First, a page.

L’Innocent is not really sure what kind of film it is. It’s a kind of stylish mystery/thriller/family drama, like Sophie Marceau’s latest, Une Femme de Notre Temps, but it’s also a kind of heist film, a kind of comedy and a kind of rom-com. There’s no reason why a director, in this case, Louis Garrel, shouldn’t mix genres, and it mostly works here, but the jokes and romance are sometimes jarring in the midst of a supposedly serious tale.
The film starts with a tight closeup on the rough-looking but handsome and sexy – what the French would call a “beau-moche” – Michel (Roschdy Zem), who is making a scary, threatening speech to an unseen person. It sets a disturbing tone until the camera pulls back, revealing that the speech was given in the context of an acting class. The attractive teacher, Sylvie (Anouk Grinberg), is deeply moved by Michel’s brilliant performance and says so.
We soon discover that the class is taking place in a prison and that Sylvie is in love with Michel. In fact, they get married while he is still in prison. She is required to leave immediately after the service, however, and is accompanied by her son, Abel (Garrel), a mild-mannered young man who gives tours of an aquarium to children for a living. Not surprisingly, he is highly troubled by this development in the life of his 60-something mother.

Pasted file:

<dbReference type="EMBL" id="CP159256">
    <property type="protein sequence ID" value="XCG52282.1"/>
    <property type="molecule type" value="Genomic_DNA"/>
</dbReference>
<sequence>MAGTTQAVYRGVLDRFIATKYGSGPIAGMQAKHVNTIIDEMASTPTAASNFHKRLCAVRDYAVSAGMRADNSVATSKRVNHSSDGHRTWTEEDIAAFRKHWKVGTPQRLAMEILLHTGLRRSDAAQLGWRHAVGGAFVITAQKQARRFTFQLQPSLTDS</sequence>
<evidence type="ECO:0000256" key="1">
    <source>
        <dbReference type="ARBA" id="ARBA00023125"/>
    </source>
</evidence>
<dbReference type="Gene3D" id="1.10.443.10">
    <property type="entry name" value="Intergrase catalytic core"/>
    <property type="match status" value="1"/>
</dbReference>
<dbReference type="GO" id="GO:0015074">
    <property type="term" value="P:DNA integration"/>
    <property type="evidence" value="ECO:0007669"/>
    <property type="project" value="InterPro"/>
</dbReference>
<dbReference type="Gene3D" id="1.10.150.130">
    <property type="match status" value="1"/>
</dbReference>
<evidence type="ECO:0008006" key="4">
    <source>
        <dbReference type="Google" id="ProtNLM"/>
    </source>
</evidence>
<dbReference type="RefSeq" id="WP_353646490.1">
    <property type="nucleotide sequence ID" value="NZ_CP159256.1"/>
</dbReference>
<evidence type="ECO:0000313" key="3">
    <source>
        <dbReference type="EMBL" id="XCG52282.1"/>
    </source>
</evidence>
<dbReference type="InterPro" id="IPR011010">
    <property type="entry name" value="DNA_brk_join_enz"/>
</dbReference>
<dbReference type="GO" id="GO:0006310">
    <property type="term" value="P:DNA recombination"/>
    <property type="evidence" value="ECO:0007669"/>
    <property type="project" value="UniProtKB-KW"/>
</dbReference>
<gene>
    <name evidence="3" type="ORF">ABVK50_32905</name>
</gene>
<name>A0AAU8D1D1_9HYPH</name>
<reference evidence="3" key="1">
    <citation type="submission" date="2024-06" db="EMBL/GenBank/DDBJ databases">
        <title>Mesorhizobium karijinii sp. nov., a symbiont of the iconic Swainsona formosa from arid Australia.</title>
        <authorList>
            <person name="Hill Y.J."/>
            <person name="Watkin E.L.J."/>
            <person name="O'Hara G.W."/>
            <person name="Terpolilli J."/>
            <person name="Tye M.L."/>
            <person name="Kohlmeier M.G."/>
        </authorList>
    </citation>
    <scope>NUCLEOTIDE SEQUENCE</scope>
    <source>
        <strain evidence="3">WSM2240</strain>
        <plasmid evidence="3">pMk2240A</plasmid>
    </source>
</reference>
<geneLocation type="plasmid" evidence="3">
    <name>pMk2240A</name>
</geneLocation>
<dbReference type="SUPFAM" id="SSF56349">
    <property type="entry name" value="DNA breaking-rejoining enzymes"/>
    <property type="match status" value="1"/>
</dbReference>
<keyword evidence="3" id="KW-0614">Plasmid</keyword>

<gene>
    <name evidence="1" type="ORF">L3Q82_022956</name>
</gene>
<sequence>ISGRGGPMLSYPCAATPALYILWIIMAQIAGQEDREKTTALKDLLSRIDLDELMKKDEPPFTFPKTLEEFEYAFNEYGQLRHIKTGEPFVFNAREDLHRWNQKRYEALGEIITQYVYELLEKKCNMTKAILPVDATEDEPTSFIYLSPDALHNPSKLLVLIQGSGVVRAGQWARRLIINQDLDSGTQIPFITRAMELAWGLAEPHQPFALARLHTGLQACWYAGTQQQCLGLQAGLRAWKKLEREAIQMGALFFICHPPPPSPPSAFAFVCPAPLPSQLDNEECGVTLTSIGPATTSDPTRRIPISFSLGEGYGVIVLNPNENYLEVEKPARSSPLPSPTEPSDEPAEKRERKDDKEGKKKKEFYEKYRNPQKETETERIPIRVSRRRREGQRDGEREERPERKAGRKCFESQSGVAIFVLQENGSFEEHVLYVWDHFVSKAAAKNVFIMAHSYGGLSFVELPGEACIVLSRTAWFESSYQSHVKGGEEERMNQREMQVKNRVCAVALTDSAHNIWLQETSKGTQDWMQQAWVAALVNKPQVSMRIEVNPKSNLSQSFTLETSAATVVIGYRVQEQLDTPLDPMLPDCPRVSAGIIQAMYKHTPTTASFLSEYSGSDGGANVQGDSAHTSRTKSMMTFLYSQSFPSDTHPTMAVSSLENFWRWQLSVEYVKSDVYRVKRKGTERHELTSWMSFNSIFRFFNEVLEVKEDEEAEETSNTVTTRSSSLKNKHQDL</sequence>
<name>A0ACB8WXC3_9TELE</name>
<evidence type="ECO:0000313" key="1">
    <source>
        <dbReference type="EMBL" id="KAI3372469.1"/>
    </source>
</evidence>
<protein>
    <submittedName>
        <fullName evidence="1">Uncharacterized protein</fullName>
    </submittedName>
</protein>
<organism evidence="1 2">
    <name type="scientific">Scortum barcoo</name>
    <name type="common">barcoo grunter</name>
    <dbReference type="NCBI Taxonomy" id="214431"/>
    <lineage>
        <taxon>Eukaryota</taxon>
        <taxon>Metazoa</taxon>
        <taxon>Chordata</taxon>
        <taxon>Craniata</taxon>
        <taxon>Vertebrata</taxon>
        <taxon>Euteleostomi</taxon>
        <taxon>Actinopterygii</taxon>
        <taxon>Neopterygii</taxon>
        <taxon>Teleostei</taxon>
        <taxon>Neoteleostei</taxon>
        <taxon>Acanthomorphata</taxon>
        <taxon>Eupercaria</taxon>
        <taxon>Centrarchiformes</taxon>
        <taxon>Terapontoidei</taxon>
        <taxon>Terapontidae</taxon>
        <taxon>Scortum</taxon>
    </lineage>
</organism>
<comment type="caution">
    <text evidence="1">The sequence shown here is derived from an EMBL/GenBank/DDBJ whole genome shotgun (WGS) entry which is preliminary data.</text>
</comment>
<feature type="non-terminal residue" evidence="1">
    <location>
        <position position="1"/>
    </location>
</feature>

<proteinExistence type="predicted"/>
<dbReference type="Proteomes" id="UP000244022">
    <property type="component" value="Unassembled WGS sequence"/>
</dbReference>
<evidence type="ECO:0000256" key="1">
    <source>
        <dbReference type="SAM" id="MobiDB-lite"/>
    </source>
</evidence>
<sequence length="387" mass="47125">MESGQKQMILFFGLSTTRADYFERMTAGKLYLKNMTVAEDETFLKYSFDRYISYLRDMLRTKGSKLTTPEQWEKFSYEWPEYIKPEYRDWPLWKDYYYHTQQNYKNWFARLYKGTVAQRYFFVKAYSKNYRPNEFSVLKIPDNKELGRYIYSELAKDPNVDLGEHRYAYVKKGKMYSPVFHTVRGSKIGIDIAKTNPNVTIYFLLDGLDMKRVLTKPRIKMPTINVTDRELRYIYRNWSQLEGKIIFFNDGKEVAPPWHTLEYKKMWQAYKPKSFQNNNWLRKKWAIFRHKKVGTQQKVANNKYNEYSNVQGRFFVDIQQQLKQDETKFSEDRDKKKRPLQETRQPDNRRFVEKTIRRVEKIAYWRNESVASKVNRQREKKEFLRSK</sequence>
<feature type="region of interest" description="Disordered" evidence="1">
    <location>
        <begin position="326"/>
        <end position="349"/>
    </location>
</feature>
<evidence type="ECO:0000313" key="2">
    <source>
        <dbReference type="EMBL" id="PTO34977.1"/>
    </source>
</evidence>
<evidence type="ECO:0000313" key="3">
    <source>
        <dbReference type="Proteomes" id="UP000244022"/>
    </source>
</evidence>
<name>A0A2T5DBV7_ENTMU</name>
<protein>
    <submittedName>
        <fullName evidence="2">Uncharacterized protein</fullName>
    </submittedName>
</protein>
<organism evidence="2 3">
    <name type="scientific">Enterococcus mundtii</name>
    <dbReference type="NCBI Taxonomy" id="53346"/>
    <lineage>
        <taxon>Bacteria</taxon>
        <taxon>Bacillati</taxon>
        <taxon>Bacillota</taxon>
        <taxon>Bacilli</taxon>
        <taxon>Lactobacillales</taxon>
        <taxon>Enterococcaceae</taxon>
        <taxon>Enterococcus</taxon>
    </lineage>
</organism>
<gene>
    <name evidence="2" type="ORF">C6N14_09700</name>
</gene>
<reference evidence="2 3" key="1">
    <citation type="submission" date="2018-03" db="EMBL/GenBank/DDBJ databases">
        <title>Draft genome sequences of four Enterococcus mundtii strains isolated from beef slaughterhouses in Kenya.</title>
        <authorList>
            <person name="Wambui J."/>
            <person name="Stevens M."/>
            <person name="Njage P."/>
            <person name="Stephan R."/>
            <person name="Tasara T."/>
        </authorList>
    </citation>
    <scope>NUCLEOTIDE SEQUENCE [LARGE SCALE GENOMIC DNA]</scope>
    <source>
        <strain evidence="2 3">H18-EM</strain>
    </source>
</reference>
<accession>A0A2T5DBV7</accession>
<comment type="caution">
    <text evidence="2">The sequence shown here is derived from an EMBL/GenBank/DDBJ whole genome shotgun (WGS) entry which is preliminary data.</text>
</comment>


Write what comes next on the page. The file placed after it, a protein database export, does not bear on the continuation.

Michel has served a five-year stretch for grand larceny and is released soon after the wedding. Sylvie gives up her acting career to open a flower shop with him. Where did the money for the shop come from? From a “friend,” says Michel.
Intensely upset about the situation, Abel begins to ineptly tail Michel to find out what he’s really up to. He confides in his friend Clémence (Noémie Merlant), who jumps wholeheartedly into helping Abel uncover the truth about Michel.
I’ll stop the plot summary there, but there are still many surprises in store, as well as a few less unexpected developments.
It turns out that Garrel’s real-life mother, the actor Brigitte Sy, did teach an acting class in a prison and did marry one of her students. And, she made her own film, Les Mains Libres, in 2010, based on the story. Garrel (son of the esteemed filmmaker Philippe Garrel), who co-wrote L’Innocent, explains that he wanted to tell the story from the son’s point of view and that, unlike his character, he got along well with his ex-con stepfather.
The movie manages to avoid most of the histrionics and silliness of French comedies. As noted above, however, the humor and romance do not always blend smoothly with the drama in this hybrid film. It is still eminently enjoyable throughout, however, and worth seeing for the unusual storyline; the flock of good-looking, kooky characters played by talented actors; and the loving, picturesquely misty shots of the city of Lyon (whose region contributed to the financing of the film).Favorite